Hardwell on why the EDM scene should prioritise mental health over profits

Four years ago, Hardwell did the unthinkable.

Ranked number 4 on DJ Mag A 2018 Top 100 hit and headlining major dance music festivals, the Dutch spinner and producer has announced he is going on an indefinite hiatus.

While the move was unprecedented for a DJ of his fame and caliber, it wasn’t entirely surprising.

That year, 2018, the world of dance music was in mourning over the death of Avicii, the Swedish DJ who took his own life in Muscat, Oman.

His physical and mental struggles were documented in an unflinching documentary Avicii: True Stories and his death sparked some much-needed industry conversations around the well-being of DJs in the intense and competitive world of dance music.

For Hardwell, who by then was 30 and 16 years old in his career, it was time to give his mind and body the rest it wanted.

In the exclusive interview with The nationalhe describes his return to regular appearances since March as refreshing as it is calibrated.

“Now I really enjoy being on the road and I’ve set myself a limit of doing a maximum of 40 shows a year because it gives me time to work in the studio and spend time with family and friends,” he says.

“I really feel like I enjoy life the most and it makes me a happier person and I think people see that on stage.”

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A much needed conversation

This is a far cry from previous years, when the pure adrenaline of the shows could not offset the growing fatigue of constant travel and more than 100 shows in 12 months.

Hardwell understands how the glamorous life many DJs portray online makes such complaints ring hollow.

“That’s the point, we have to talk about this without people thinking we’re bragging,” he says.

“Listen, people know that I appreciate everything that I have in my life and I love what I do, but when you get to a certain point where you’re so tired that you’re not looking forward to the next tour, that you don’t want to make music in the studio anymore, then this is the biggest sign of exhaustion.

“When I got to that point, I realized I needed a break.”

The benefits have led to a revitalized Hardwell dropping his stellar new album Rebels never die in September and performed a blistering set at the Soundstorm festival in Saudi Arabia in December.

Hardwell now wants to help experienced and aspiring DJs find their own sense of balance.

In December, he appeared in a provocative session on mental health as part of the XP Music Futures conference in Riyadh.

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Hardwell discusses his mental health journey at the XP Music Futures conference in Riyadh, Saudi Arabia, in December 2022.  Photo: MDLBEAST

The remixer and record producer says such discussions are needed to inspire the wider dance music industry to build an effective framework and initiatives to deal with the mental health experienced by artists, who are predominantly young.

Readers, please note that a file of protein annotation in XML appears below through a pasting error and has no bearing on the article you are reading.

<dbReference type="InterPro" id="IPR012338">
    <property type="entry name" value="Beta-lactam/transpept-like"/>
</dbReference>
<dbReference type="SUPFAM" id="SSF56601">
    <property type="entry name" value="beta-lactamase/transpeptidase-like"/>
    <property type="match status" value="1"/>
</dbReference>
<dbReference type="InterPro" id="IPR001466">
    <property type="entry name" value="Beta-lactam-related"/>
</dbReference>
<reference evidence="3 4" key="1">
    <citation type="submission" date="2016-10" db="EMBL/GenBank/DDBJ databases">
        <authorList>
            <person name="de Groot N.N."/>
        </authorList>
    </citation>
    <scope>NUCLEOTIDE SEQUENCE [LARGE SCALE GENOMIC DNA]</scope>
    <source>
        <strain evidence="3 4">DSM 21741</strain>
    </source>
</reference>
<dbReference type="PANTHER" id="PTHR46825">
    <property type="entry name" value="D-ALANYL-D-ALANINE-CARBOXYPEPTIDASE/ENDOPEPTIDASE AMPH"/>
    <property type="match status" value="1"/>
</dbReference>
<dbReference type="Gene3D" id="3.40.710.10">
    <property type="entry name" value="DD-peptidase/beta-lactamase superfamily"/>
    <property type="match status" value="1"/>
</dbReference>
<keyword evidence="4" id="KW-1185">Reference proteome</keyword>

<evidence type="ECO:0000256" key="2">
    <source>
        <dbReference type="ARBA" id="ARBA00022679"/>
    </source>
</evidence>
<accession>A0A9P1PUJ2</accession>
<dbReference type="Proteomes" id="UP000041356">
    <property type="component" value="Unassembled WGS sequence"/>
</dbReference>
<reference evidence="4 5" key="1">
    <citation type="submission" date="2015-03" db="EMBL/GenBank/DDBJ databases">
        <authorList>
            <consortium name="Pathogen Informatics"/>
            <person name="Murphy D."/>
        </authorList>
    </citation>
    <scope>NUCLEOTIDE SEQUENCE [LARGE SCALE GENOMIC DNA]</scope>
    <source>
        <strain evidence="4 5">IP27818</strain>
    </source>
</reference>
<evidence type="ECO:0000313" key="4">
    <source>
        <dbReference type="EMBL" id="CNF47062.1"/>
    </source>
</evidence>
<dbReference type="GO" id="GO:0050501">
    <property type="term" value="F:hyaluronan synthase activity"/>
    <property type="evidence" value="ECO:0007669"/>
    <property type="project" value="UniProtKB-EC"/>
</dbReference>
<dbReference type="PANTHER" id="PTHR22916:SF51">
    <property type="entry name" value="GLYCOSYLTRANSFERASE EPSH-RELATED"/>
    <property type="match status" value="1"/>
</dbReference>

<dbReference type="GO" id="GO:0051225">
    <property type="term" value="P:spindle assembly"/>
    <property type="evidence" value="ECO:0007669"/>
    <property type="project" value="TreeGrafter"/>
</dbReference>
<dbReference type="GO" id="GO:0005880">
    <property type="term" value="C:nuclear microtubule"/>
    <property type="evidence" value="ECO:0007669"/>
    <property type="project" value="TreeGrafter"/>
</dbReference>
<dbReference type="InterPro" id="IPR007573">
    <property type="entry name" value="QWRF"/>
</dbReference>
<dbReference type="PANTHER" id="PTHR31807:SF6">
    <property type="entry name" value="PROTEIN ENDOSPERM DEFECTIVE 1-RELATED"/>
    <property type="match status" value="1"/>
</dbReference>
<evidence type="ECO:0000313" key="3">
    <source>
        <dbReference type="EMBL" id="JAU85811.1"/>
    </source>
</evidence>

“There are no right guidelines when it comes to DJs. For example, if you are a professional athlete, you have a whole team that cares about your health.

“Even for [non-EDM] singers, they can go on tour and come back and take time off to work on their album,” says Hardwell.

“For some reason, we DJs work to our limits. There is pressure to play the shows, to do social media, to make music, to prepare DJ sets and now with many DJs having their own radio show, it has to be done as well.

“The workload is crazy and you have to ask if this is the way we have to do it because it’s like working five full-time jobs at the same time.”

Help between friends

Hardwell performs at the Soundstorm Festival in Riyadh, Saudi Arabia.  Photo: MDLBEAST

Hardwell disagrees with the idea of ​​DJs unionizing to demand better working conditions.

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Effective change, he says, begins when sectors of the industry abandon the zero-sum attitude that is prevalent in the scene.

“It’s hard to ask for something like this, and I don’t think it should be done through an organization, but by the DJs themselves,” he says.

“It’s just not necessary to do 200 shows a year. You can be good doing 30 shows a year because it can make you financially stable and give you more time to work on your music and be with your family.

“Now I know that at first all these shows seem fun because you work so hard to achieve them.

“Ten gigs become 40 gigs a month and you just want to go and play everywhere because you’re living your dream.

“But after two years of this, you realize you’re tired and it’s not as much fun. We need managers and booking agencies to be more aware of artists’ physical and mental health.”

Meanwhile, while we hope the EDM scene will eventually dance to a different tune when it comes to mental health, Hardwell — real name Robert van de Korput — is content to build his career to his own beat.

His re-entry into DJ Mag Top 100 at No. 43 this year is a far cry from his No. 1 in 2013, but he really sounds above it all.

Updated: January 02, 2023, 03:01 am


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